In Montrose and Ouray: Dolce Voce
Barbara Boulden and a couple of friends had been singing in local choirs for a while, but they wanted something more challenging. It was Christmastime, and “we wanted to sing madrigals as well as carols,” Boulden said. Madrigals originated in Italy during the Renaissance; they are poems set to music, and are sung a capella – that is, without any accompanying instruments. It was about nine years ago that Boulden and several friends from Ridgway and Montrose teamed up to form an a capella octet called Dolce Voce (Italian for “sweet voice”) that does sing madrigals. In the intervening years, they’ve gone on to record three albums; though madrigals were their original specialty, their repertoire also includes jazz and popular music. They bring their eight-part harmonies to Ouray and Montrose this weekend for a performance entitled Sing We Now of Christmas.
When your entire choir is just eight voices and no instruments, you have nothing to hide behind. It’s just like cooking with few ingredients; each must shine. Dolce Voce does shine –indeed, their vocals have been described as shimmering. They’re well loved in Ouray, where the Ouray County Performing Arts Guild keeps bringing them back for a Christmas concert (this is their fifth year). This weekend, they’ll raise their voices in what Boulden calls “ethereal, heavenly harmonies” in the Irish “Wexford Carol,” and “Ave Maria” by Rachmaninoff. They’ll also offer a “foot-stomping” version of “Born in Bethlehem” as well as Mel Torme’s “The Christmas Song,” which he wrote when he was just 19 and is known by its opening line, “Chestnuts roasting on an open fire.”
Dolce Voce performs at the United Methodist Church in Montrose (“fabulous acoustics,” Boulden said) this Saturday evening at 7 p.m., and at the Wright Opera House on Sunday afternoon at 2 p.m. If you’re curious about what this octet sounds like, visit reverbnation.com/dolcevoce, click on O Magnum Mysterium and there it is: the shimmer. For exemplary harmony of another sort, see Mel Torme’s performance of his Christmas Song with Judy Garland at tinyurl.com/8ymu3w.
Dude and Bro’s A Christmas Carol
Bill and Ted and their most-excellent adventures were the models for Telluride’s own characters, Dude and Bro, but instead of surfing a la Bill and Ted, the Dude and his sidekick ski. And instead of having an Excellent adventure, Dude & Bro have an Epic one. Sasha Sullivan, the artistic director at Telluride Theater, dreamt up Dude & Bro five years ago; they’ve appeared in a couple of her plays and other performances, and people kept asking her when they’d be back. It seemed the perfect time. “I love A Christmas Carol. I love the Muppets Disney version. I recently watched the film with Jim Carrey. And the book [by Charles Dickens] is one of my favorites,” she said. She had thought of adapting it to Telluride for some time, and, this being Sullivan, it will be “wacky and wild,” and feature a lot of familiar faces, characters and Telluride traditions.
This being Sullivan, the play will also have an edge. The story of A Christmas Carol is “fun, but also a little scary,” Sullivan said, and “it teaches a really cool lesson. It’s about taking stock of your life and where you’re going.”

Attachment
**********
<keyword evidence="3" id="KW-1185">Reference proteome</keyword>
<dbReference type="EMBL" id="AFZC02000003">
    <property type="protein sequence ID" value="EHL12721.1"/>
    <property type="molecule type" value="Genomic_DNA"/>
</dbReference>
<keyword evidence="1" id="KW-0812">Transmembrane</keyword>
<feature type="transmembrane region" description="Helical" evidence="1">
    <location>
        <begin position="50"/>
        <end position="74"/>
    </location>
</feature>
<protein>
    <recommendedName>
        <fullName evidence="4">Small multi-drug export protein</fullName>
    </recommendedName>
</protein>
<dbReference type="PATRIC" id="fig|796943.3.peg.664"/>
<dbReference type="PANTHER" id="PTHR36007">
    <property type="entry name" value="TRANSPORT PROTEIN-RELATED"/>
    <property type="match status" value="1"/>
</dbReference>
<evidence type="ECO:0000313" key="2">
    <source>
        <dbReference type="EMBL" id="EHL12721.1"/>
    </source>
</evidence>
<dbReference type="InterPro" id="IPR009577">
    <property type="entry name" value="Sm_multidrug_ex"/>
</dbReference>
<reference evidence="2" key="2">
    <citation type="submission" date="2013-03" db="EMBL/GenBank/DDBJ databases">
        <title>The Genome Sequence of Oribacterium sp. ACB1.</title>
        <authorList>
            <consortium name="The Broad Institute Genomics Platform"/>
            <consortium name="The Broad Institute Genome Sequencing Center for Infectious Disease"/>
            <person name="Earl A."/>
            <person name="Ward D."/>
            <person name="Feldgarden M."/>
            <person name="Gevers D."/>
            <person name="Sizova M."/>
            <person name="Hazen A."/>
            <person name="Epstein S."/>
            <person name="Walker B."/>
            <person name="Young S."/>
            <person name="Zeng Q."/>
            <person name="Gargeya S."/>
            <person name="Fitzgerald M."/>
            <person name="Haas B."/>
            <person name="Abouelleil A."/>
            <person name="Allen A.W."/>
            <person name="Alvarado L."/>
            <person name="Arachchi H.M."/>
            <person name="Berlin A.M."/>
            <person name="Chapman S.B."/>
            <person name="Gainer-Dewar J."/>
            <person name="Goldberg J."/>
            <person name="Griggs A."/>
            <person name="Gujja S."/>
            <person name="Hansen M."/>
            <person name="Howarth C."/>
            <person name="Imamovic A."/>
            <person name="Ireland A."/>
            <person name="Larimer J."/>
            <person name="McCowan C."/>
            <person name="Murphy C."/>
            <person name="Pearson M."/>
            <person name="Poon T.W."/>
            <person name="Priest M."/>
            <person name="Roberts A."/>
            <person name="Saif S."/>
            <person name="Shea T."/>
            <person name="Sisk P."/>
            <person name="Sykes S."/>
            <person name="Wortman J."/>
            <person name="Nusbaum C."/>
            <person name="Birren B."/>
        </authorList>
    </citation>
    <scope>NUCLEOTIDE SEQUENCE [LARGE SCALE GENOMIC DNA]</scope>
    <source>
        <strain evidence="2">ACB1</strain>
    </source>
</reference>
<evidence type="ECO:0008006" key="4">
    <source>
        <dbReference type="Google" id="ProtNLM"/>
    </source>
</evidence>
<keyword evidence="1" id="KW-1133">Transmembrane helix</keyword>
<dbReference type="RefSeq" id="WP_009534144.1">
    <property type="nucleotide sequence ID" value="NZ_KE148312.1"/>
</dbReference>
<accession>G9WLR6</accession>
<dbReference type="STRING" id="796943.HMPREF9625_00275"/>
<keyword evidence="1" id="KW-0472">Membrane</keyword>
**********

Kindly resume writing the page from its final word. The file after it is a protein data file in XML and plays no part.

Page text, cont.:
And Dude and Bro are going nowhere. “I made them the Scrooges,” Sullivan said. “Ski bums and couch surfers in their 20s are cute, but by your late 30s, it is really not cute, and not OK. It’s not responsible.” She laughed. “We know people like that,” she added. A little lesson, a lot of fun, wild and kooky. Sullivan’s Christmas gift to Telluride.
Dude and Bro is rated PG-13, suitable for the whole family, and runs Dec. 18-22 at the Sheridan Opera House. Performances are 8 p.m. Weds.-Saturday, and 4 p.m. on Sunday. Tickets available at the door.
Finally, for the Scrooges – or just the skeptics – in your life, the perfect gift, out just in time for Christmas: a documentary called The Unbelievers. It’s a movie about two scientists, evolutionary biologist Richard Dawkins, recently retired from a professorship at Oxford, and cosmologist Lawrence Krauss of Arizona State University, and the road trip the pair took a couple of years ago to speak on the topic of religion versus reason (and promote their new books). “They are among the most outspoken of the ‘new atheists’: scientists and other intellectuals tired of having sand kicked in their faces by the priests and mullahs of the world,” wrote Dennis Overbye in The New York Times about the making of the movie. “The erudite Dawkins and the jauntier Krauss take the science-denier community to the woodshed” in rallies and media interviews across the U.S., Great Britain and Australia (where they packed the Sydney Opera House), wrote critic Gary Goldstein in his review of Unbelievers in the Los Angeles Times. Goldstein dubbed the film “an enjoyably high-minded love fest between two deeply-committed intellectuals and the scads of atheists, secularists, free-thinkers and skeptics who make up their rock star-like fan base.”
Towards the end of the movie, Dr. Dawkins declares that many people are too intimated to pronounce themselves secularists or skeptics in today’s society; they don’t want the judgment or the backlash. Yet “we are far more numerous than anybody realizes.” The Unbelievers has recently been playing select venues around the world, including the Festival of Dangerous Ideas in Sydney and the 360 Contemporary Science Film Festival in Moscow. It opens tomorrow in New York and will, presumably, make its way to more of the U.S. – and onto Netflix and VOD – soon. For more on The Unbelievers, visit unbelieversmovie.com.